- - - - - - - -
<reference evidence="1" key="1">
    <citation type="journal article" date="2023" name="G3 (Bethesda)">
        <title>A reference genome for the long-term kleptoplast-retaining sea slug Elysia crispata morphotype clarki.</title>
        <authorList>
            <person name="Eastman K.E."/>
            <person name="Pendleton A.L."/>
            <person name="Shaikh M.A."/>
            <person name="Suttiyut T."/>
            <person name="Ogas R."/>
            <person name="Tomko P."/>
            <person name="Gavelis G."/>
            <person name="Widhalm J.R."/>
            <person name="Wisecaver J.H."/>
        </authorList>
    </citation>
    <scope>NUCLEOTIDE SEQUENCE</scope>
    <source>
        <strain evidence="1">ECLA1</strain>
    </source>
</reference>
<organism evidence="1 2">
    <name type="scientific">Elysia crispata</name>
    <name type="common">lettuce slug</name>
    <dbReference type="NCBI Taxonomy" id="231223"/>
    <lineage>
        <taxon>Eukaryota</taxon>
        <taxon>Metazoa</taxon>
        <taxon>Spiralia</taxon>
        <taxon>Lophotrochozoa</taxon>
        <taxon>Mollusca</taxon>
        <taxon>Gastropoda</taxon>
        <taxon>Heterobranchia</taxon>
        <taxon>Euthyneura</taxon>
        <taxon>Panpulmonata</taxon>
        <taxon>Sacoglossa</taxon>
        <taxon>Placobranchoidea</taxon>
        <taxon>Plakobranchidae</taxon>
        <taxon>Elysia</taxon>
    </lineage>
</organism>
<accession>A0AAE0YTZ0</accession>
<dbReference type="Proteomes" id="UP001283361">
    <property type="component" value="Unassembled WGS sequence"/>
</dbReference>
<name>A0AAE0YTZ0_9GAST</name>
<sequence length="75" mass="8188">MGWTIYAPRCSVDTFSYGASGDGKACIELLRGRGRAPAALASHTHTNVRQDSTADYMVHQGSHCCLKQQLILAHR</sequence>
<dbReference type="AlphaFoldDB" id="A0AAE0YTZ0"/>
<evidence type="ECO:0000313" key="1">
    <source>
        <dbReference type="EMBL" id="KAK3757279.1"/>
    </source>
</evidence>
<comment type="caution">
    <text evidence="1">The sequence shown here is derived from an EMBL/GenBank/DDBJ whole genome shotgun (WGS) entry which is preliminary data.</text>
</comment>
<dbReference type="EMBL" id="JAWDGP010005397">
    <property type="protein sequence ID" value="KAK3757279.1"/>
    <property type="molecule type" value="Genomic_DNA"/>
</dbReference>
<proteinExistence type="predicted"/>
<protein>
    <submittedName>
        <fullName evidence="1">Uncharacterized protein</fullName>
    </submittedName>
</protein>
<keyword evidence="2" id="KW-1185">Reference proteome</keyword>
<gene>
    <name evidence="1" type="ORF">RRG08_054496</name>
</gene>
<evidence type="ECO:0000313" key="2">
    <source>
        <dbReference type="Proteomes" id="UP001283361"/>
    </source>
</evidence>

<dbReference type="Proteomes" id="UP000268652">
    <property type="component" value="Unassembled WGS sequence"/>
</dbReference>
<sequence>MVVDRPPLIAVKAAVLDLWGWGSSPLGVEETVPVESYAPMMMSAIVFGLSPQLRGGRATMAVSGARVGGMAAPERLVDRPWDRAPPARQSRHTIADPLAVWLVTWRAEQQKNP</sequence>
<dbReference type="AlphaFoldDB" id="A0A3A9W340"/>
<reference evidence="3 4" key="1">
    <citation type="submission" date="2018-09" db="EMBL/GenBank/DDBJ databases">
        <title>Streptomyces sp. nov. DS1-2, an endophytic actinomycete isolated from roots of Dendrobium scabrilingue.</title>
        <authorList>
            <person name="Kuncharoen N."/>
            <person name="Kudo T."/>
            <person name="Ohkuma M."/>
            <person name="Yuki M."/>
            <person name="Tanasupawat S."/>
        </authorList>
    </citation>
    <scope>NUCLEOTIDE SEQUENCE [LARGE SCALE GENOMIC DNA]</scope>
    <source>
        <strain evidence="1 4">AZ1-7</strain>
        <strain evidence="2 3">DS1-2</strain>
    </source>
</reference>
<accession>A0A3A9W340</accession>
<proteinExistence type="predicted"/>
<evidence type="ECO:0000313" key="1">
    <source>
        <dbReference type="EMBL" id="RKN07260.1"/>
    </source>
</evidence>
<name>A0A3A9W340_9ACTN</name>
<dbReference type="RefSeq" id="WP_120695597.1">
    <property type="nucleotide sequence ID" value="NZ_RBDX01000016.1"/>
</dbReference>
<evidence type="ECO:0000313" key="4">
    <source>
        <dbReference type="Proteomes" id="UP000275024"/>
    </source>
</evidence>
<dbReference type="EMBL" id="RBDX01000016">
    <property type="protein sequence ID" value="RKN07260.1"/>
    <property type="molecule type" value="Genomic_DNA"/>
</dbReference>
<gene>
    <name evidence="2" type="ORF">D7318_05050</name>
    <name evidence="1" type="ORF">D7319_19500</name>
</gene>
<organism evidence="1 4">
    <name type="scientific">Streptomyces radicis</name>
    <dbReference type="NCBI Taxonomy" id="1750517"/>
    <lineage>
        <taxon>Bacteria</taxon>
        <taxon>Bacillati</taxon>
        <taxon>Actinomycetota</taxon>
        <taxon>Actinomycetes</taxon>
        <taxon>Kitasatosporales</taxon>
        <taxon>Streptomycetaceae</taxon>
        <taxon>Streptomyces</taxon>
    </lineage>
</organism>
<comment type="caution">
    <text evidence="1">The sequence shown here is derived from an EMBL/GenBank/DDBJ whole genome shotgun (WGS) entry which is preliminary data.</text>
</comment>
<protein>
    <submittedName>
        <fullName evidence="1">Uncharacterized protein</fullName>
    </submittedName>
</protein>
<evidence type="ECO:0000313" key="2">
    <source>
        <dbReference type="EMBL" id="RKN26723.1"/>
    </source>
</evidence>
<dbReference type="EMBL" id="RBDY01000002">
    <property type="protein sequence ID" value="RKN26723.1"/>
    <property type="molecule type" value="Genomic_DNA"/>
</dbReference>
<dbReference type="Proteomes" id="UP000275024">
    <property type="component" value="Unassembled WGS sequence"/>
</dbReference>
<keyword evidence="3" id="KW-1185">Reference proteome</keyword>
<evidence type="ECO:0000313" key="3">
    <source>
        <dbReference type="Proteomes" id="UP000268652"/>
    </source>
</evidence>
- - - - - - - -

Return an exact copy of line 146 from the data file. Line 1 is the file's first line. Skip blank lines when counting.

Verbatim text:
</evidence>